And it can indeed be based on the typical parameters of a specific casino - which they already know well. In other words - casinos DO know the mix of players they're gonna get, and to a very accurate degree! They know what they play, when they play, what they buy in for, and what they bet! It's their marketing department's business, and their table games Manager's business - and they consult with each other every day on it. We know how many tables to open and when, and at what limits. What we'd like to know now is that if we tweaked the mathematical or procedural parameters of a game, or brought in a new version of a game, - how would that generally affect the forecasted table income? You can even include a projected player "like or dislike" factor by increasing number of players, hands played, or bet size changes based on what an experienced shift manager anticipates, with various scenarios. Of course include day of the week, the season, and the weather - which is also forecasted for us.

A Forecasting program is simply that: it produces a forecast based on assumptions and within limits, and not as a guaranteed 100% prediction of the future's actuality. If reveals trends, and thereby revealing potential income, and problems to be ready for or to anticipate that we couldn't anticipated without it.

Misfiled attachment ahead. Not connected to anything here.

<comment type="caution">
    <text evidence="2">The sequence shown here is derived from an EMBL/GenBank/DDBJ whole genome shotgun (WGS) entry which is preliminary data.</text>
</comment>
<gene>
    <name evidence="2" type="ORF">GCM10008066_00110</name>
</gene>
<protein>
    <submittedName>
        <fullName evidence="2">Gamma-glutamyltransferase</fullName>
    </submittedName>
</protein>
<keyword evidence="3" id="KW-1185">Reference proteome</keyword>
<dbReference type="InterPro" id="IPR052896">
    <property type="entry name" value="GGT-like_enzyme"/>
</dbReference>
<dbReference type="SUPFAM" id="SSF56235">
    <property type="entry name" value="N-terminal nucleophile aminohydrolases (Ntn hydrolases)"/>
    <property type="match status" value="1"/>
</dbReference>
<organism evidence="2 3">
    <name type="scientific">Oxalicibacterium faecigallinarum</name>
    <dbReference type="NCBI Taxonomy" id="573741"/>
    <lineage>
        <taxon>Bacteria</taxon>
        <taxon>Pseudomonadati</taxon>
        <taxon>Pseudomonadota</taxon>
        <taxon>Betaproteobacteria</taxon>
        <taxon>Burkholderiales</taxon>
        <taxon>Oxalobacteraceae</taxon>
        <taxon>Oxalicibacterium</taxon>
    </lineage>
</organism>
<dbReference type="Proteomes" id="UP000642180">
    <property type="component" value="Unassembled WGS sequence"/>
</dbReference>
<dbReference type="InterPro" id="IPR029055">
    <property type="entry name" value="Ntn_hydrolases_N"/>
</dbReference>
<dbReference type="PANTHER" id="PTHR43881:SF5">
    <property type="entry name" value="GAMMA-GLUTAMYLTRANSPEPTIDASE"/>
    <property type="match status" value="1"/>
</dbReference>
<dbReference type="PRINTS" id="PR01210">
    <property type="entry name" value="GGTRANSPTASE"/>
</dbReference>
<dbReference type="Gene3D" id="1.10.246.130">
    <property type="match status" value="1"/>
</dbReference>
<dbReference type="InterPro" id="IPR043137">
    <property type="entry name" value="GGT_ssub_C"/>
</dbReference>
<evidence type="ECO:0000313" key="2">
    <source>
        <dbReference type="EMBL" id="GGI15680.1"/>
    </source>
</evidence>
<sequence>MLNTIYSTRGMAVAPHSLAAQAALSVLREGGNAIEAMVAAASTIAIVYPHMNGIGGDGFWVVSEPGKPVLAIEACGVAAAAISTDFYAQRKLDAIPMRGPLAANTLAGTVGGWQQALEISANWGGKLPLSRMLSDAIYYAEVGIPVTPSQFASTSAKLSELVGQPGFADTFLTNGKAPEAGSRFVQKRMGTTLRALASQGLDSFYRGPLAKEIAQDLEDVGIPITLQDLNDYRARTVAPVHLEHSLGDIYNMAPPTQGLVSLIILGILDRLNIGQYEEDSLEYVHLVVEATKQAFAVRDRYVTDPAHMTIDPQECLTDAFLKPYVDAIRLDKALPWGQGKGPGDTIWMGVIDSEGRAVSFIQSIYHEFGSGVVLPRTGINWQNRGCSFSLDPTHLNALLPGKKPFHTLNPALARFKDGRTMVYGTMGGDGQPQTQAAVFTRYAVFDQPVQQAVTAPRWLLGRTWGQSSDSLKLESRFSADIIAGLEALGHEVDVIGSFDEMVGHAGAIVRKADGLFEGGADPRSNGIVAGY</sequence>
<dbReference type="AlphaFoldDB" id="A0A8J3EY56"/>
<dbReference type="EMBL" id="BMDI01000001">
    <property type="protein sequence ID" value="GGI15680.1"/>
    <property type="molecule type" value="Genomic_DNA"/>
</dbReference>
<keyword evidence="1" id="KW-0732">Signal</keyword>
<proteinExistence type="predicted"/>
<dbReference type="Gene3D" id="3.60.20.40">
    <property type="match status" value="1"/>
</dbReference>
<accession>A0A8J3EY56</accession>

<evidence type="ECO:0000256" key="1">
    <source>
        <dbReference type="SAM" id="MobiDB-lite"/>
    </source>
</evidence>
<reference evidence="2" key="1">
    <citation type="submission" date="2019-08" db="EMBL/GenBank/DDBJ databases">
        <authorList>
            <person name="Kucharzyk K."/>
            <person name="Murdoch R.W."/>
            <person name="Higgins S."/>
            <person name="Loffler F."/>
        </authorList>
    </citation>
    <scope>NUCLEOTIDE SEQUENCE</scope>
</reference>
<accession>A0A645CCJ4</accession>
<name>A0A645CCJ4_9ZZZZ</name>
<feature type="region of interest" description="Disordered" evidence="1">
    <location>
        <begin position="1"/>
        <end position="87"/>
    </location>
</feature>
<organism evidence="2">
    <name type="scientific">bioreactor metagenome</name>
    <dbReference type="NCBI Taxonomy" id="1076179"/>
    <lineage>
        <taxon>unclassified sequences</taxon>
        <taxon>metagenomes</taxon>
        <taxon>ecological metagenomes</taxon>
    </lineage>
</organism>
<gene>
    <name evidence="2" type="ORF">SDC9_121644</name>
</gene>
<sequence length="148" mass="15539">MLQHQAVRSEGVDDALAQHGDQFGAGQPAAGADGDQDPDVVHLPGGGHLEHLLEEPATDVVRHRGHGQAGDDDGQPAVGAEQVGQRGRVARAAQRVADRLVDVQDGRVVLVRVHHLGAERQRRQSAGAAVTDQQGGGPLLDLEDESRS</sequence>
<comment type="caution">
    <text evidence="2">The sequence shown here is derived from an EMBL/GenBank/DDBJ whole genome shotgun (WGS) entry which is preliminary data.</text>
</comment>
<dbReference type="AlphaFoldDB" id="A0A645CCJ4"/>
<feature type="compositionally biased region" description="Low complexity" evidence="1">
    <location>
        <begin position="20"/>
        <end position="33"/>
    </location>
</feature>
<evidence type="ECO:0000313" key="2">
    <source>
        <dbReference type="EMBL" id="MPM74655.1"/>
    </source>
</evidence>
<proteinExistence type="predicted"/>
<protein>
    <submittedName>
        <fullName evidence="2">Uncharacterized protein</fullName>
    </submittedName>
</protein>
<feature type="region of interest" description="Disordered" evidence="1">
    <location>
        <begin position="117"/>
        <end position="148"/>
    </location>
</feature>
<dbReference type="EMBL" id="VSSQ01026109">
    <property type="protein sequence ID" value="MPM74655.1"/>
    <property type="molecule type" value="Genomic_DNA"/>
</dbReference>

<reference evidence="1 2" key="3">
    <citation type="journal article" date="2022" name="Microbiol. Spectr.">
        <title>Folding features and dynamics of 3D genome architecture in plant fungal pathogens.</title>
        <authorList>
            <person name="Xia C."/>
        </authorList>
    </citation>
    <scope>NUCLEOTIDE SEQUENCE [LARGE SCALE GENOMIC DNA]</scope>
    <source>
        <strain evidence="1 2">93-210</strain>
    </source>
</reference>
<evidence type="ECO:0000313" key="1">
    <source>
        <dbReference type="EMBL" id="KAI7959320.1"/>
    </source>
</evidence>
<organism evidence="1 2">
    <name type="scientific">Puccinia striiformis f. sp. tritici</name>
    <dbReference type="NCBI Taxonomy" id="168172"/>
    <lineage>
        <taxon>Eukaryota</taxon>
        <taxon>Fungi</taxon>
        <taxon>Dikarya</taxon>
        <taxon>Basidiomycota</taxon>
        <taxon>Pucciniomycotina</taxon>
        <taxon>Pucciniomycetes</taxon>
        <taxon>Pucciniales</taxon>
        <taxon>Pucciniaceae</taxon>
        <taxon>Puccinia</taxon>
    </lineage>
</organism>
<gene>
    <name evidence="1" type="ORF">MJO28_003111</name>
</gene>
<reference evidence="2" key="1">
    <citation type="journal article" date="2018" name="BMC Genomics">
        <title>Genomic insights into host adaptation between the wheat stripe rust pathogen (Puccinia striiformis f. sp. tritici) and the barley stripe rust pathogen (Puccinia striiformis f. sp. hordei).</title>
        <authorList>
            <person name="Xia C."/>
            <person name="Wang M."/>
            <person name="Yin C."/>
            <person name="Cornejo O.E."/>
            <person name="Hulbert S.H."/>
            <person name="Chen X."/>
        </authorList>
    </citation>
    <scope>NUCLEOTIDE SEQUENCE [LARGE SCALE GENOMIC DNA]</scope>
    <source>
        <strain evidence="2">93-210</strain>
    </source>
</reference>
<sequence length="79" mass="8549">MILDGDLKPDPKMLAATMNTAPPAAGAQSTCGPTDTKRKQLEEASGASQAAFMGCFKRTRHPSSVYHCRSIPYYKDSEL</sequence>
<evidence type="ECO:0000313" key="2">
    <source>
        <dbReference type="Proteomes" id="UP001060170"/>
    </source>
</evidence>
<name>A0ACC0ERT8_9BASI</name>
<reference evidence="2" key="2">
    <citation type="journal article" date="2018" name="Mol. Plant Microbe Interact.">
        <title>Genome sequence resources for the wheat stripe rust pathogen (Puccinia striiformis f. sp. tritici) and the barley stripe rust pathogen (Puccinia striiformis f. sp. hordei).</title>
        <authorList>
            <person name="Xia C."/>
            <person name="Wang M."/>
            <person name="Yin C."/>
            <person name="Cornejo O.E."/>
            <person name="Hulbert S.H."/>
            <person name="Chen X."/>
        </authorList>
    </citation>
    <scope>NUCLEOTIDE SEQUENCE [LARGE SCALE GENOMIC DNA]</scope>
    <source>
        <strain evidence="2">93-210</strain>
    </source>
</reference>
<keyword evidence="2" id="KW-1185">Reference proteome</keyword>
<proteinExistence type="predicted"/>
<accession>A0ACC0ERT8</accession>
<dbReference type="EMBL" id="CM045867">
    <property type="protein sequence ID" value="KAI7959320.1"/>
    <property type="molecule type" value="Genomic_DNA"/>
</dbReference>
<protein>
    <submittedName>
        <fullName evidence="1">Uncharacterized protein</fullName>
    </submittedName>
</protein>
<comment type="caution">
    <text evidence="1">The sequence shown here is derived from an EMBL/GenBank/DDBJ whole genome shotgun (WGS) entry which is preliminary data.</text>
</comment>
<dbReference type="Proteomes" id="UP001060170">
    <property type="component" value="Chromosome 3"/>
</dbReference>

It runs "what if" scenarios that provide predictions based on parameters, and these theoretical scenarios can provide "idea leads" or anticipate or reveal unanticipated problems, - all the while not being an "actuality guarantee." We know that going in.

I've written college enrollment forecast programs based on certain student characteristics: attrition rate, number of students in what majors and at what levels, an anticipated percentage of transfer coming into the college at which levels and disciplines, etc., and it gave pretty damn good estimates as to what size classroom should have which course offered there, what tuition revenue would be on that group or in certain disciplines, etc. I also wrote a system that examined different professors' grades against the same group of cohorts to spot "easy A" teachers and the "tough bastard" teachers, within standard deviations, to inform the Dean who is slack and who is not. We could raise and lower forecasted departmental GPA's by tweaking the professorial mix. Used to be my career, before teaching high school math, and before joining the gaming industry. I Can See This As A Good Gaming Application. Casinos groups would use it like crazy to forecast slot and table game product and offering procurements, in terms of "will this product work with our mix, and what might it make."